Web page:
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Labelling and Stereotyping

Labels are names, terms and categories that we pin on other people when they behave in a manner that we consider unacceptable. Such as calling a person ‘lazy’ or ‘troublemaker’ or ‘F grader’. Hence we stereotype that person and believe that this person will always be this way.

Negative labels when accepted as the truth by an individual can become a self-fufilling prophecy, This means that if an individual believes in the label , they will subconsciously behave according to the label that have been pinned onto them. For example, if a person is labelled as ‘useless’ and believes it to be so, will stop trying hard to improve. As a result, this person will not become better in the desired activity.

 

Stigma happens when this negative labelling continues and becomes accepted by large groups of people in society. People with mental health conditions are often stigmatised by society and often are not given the same opportunities as everyone else.

Labels are not only bad for the person who is given the label but also those of us who subscribes to it. If we choose to believe the label about a person, we will limit ourselves to only seeing that aspect of that person. No one is perfect, we all have our strengths and weaknesses. Some people may be labelled because of a misunderstanding, or a false rumour, or one personal trait, or a one-time mistake. That doesn’t make them altogether bad. They may have many other positive qualities underneath and may be capable of being really good friends.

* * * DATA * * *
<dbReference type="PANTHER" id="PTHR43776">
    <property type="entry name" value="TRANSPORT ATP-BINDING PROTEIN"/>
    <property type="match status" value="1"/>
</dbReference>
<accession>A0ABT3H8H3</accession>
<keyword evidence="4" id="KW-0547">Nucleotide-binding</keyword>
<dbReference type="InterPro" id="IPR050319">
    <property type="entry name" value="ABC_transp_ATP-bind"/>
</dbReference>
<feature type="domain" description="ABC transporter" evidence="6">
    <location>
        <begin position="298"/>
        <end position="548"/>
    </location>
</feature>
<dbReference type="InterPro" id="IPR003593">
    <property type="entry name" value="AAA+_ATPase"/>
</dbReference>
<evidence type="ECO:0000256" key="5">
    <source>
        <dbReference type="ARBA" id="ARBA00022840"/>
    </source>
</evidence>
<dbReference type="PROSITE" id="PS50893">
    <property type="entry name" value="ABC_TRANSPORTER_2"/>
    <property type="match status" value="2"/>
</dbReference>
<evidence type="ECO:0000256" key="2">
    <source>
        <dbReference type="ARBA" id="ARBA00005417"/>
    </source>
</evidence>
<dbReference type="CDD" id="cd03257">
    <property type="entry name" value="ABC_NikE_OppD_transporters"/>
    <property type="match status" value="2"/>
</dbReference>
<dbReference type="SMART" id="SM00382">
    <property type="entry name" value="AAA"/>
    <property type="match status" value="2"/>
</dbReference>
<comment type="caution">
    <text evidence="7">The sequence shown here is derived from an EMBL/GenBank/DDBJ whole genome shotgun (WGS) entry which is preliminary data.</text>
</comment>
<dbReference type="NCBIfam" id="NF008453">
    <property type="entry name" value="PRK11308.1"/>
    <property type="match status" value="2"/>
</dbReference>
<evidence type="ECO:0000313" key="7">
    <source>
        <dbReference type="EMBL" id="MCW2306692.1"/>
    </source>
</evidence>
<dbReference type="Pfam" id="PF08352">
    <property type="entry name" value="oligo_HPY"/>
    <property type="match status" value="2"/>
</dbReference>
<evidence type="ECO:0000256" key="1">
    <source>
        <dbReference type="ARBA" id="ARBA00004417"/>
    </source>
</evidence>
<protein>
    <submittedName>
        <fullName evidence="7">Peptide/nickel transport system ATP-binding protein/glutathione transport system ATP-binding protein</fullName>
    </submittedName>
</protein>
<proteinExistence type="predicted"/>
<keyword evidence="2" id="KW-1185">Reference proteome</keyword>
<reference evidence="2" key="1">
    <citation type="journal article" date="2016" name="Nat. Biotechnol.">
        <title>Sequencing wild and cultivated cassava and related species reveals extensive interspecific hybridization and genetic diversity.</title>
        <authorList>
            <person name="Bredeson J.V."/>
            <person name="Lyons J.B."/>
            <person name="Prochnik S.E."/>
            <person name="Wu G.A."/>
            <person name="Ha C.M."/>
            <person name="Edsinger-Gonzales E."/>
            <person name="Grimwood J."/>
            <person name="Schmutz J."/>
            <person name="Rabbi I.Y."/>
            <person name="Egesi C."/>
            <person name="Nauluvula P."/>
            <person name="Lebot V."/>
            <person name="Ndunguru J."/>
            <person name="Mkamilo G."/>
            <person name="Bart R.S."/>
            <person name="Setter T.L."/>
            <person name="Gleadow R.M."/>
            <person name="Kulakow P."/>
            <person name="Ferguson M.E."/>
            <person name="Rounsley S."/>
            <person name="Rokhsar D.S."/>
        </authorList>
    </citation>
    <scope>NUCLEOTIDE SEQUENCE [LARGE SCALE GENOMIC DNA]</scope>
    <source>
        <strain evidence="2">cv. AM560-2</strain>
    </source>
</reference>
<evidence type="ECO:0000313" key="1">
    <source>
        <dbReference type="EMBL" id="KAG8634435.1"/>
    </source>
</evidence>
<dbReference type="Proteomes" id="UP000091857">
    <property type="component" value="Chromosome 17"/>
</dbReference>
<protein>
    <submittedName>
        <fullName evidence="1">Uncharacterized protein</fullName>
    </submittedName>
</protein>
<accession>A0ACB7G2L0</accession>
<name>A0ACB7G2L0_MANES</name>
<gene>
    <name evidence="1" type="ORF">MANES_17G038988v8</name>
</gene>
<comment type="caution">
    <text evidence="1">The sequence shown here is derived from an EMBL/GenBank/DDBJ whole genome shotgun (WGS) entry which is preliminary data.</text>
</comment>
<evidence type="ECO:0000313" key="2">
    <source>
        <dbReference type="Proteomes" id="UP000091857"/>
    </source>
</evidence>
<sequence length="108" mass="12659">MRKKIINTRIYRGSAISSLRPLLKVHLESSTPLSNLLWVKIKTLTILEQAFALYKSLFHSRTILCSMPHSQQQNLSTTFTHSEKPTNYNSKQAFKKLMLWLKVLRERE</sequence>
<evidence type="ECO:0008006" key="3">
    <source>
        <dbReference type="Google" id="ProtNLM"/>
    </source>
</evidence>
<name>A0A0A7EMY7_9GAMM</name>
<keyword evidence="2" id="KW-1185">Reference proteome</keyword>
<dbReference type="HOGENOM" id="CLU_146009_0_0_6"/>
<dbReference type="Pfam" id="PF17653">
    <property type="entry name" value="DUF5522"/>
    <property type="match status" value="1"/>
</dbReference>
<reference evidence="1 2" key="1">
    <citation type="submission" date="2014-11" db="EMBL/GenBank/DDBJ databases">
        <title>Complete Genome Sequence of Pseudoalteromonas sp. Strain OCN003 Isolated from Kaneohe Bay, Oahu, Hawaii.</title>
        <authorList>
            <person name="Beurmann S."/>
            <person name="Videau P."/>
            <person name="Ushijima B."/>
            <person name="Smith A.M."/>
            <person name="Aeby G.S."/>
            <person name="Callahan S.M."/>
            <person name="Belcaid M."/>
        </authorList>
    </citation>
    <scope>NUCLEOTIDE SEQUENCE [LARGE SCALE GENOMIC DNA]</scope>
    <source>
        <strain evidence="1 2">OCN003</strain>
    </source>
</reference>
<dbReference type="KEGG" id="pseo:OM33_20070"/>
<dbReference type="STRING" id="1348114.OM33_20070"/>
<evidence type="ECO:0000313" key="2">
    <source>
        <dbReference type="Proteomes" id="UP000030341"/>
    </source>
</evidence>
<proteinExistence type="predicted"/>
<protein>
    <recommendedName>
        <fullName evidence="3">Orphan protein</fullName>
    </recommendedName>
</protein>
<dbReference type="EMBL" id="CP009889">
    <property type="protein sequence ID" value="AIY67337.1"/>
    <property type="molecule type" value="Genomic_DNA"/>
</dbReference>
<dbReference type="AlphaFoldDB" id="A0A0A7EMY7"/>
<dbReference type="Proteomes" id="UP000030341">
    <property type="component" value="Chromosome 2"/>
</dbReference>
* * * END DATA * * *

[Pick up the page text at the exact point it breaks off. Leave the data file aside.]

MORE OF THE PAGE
How to avoid labelling others and ourselves

Labelling is a result of distorted thinking as we generalize a person based on limited understanding of that person. So, if a person does not hand up work on time and is labelled as lazy, we view the entire person based on this label and assume that this person will always be irresponsible and not trustworthy because he is lazy. We make these assumptions without understanding the background and circumstances going on in this person’s life

Sometimes, we accept the labels that other people put on us. Maybe we may not be good in a certain subject and activity, and people have called us names or made fun of us when we failed. So we stop trying to work on that subject or activity because we believe that we are really useless in it.

 

How to challenge Labelling:
  • Why do we accept these labels? Who said that it’s true?
  • Are we applying the labels because of our own fears and insecurities?
  • Identify what’s causing this person to behave in this way and contributing to the label.
  • What other assumptions are attached to the one label? Are these assumptions tested and true?
  • What are the other strengths and positive qualities that this person has?
  • People can change so how can we help this person even if the label was true?

Save this as a quick reference to fight off those labels

 

 

Most importantly, if we have been victims of labelling and stigma, we need to:

Have a better self-awareness of who we are and what really matters to us

Learn to shut out the noise and not be distracted by people who don’t care about us

Learn to love and accept ourselves for who we are. 

 

 

Having problems with the names and labels that people pin on you? Get some help here

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